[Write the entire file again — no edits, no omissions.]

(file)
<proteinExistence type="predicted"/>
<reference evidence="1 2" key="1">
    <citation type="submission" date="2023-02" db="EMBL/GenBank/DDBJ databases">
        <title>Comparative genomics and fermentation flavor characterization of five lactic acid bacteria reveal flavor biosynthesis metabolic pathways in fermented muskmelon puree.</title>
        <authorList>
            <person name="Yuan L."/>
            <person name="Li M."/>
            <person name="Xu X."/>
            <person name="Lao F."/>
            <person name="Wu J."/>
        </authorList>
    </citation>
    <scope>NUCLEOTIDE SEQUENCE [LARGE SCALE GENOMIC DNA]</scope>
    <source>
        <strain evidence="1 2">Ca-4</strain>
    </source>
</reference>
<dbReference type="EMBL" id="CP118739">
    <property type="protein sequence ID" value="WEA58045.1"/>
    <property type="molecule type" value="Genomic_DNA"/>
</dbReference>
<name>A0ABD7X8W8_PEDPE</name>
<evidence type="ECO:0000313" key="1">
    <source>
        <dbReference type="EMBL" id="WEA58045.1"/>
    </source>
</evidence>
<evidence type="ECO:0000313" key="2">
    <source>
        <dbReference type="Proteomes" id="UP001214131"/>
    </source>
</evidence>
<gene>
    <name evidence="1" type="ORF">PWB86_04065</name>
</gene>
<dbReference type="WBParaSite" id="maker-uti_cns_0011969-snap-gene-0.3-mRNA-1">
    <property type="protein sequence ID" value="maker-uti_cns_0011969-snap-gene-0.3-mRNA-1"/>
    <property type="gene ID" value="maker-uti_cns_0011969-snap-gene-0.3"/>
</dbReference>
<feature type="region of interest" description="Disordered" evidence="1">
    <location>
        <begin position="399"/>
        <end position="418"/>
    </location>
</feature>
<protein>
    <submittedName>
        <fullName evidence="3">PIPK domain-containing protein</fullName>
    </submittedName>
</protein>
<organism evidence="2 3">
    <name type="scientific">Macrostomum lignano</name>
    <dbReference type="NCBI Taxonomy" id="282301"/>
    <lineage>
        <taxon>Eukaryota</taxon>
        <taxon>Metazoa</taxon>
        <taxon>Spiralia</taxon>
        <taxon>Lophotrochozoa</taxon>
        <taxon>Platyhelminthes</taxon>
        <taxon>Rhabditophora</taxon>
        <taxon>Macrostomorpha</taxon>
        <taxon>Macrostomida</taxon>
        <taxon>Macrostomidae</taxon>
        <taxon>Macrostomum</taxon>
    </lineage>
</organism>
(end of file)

<proteinExistence type="predicted"/>
<reference evidence="1 2" key="1">
    <citation type="submission" date="2023-02" db="EMBL/GenBank/DDBJ databases">
        <title>Comparative genomics and fermentation flavor characterization of five lactic acid bacteria reveal flavor biosynthesis metabolic pathways in fermented muskmelon puree.</title>
        <authorList>
            <person name="Yuan L."/>
            <person name="Li M."/>
            <person name="Xu X."/>
            <person name="Lao F."/>
            <person name="Wu J."/>
        </authorList>
    </citation>
    <scope>NUCLEOTIDE SEQUENCE [LARGE SCALE GENOMIC DNA]</scope>
    <source>
        <strain evidence="1 2">Ca-4</strain>
    </source>
</reference>
<dbReference type="EMBL" id="CP118739">
    <property type="protein sequence ID" value="WEA58045.1"/>
    <property type="molecule type" value="Genomic_DNA"/>
</dbReference>
<name>A0ABD7X8W8_PEDPE</name>
<evidence type="ECO:0000313" key="1">
    <source>
        <dbReference type="EMBL" id="WEA58045.1"/>
    </source>
</evidence>
<evidence type="ECO:0000313" key="2">
    <source>
        <dbReference type="Proteomes" id="UP001214131"/>
    </source>
</evidence>
<gene>
    <name evidence="1" type="ORF">PWB86_04065</name>
</gene>
<dbReference type="WBParaSite" id="maker-uti_cns_0011969-snap-gene-0.3-mRNA-1">
    <property type="protein sequence ID" value="maker-uti_cns_0011969-snap-gene-0.3-mRNA-1"/>
    <property type="gene ID" value="maker-uti_cns_0011969-snap-gene-0.3"/>
</dbReference>
<feature type="region of interest" description="Disordered" evidence="1">
    <location>
        <begin position="399"/>
        <end position="418"/>
    </location>
</feature>
<protein>
    <submittedName>
        <fullName evidence="3">PIPK domain-containing protein</fullName>
    </submittedName>
</protein>
<organism evidence="2 3">
    <name type="scientific">Macrostomum lignano</name>
    <dbReference type="NCBI Taxonomy" id="282301"/>
    <lineage>
        <taxon>Eukaryota</taxon>
        <taxon>Metazoa</taxon>
        <taxon>Spiralia</taxon>
        <taxon>Lophotrochozoa</taxon>
        <taxon>Platyhelminthes</taxon>
        <taxon>Rhabditophora</taxon>
        <taxon>Macrostomorpha</taxon>
        <taxon>Macrostomida</taxon>
        <taxon>Macrostomidae</taxon>
        <taxon>Macrostomum</taxon>
    </lineage>
</organism>